Another measure, created by Flett and Hewitt, identified three main dimensions of perfectionism: self-orientated, other-orientated and socially prescribed perfectionism, broadly as follows:
1 Self-Orientated Perfectionism
We put pressure on ourselves to attain unrealistic and impossible standards. This is associated with self-criticism, intense self-scrutiny and the inability to accept any mistakes or failings in one’s self. “I’m my own worst critic” you might hear them say. Sorotzkin (1985) describes a thinking style in which the individual feels compelled to achieve perfection in all areas of life as “the tyranny of ‘shoulds’ (more on that later). The problem is that low self-esteem and lack of self-belief can lead to the feeling that we will never achieve our goals in life, and that can produce a kind of immobilisation, where we lack energy and motivation to make things happen. So it’s no surprise that this can lead to problems with depression.
2 Other-Orientated Perfectionism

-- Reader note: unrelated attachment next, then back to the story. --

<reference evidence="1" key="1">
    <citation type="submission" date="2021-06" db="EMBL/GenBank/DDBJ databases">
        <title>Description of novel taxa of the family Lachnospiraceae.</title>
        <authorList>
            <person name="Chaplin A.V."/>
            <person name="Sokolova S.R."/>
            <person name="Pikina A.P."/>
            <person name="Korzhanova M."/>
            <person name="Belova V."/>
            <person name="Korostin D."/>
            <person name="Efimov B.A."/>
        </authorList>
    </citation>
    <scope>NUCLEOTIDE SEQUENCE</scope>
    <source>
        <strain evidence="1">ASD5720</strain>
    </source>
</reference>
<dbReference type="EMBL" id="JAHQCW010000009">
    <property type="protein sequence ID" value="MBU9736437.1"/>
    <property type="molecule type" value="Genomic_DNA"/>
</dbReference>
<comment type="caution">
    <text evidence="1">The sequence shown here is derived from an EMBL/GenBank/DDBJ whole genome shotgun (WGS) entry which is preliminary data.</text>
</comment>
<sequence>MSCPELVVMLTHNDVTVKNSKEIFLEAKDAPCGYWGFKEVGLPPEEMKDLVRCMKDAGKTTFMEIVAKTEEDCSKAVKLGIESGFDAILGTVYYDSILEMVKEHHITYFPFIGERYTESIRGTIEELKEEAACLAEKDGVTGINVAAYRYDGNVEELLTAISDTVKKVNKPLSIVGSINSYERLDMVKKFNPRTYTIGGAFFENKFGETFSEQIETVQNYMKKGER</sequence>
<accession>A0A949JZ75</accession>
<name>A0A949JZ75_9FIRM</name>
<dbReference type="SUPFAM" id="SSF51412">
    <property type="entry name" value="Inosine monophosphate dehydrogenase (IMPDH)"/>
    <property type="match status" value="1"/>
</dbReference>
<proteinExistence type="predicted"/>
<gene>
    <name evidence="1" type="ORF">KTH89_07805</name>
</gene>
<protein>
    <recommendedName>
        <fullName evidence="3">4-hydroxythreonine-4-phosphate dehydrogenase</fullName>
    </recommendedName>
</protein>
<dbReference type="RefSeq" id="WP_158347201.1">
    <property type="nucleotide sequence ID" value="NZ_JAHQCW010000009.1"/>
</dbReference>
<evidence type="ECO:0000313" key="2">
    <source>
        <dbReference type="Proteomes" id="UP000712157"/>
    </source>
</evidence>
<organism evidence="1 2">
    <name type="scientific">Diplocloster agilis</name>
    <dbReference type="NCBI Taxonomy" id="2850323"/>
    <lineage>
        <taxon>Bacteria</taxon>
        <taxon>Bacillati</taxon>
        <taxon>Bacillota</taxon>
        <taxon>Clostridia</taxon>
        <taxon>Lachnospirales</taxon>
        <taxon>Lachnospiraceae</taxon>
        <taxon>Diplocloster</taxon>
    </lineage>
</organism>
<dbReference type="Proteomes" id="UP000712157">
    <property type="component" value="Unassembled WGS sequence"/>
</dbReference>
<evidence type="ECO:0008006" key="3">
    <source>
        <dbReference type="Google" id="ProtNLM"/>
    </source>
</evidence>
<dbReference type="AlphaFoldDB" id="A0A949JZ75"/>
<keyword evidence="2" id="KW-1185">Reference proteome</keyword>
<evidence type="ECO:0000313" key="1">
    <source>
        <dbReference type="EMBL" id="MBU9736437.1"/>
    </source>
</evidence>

We expect others to meet unrealistically high standards – it’s a way of externalising the pressure they feel. It is most likely to develop when children are brought up in families which are extremely evaluative, where the emphasis is on everyone striving for perfection. Even when these children have been exposed to harsh or controlling parenting, they often maintain the somewhat narcissistic view of themselves that they are capable of achieving perfectionism. This type of perfectionist often displays inflexibility, anger and intolerance, which may lead to problematic relationships, both at home and at work. Their excessive demands and expectations of others lead them to sometimes be seen as blaming, arrogant or dominant – “the people that matter to me should never let me down” they might be heard to say. They may have trouble delegating because they worry the results will be less than perfect. “If you want a job doing well, do it yourself” will sound familiar to them.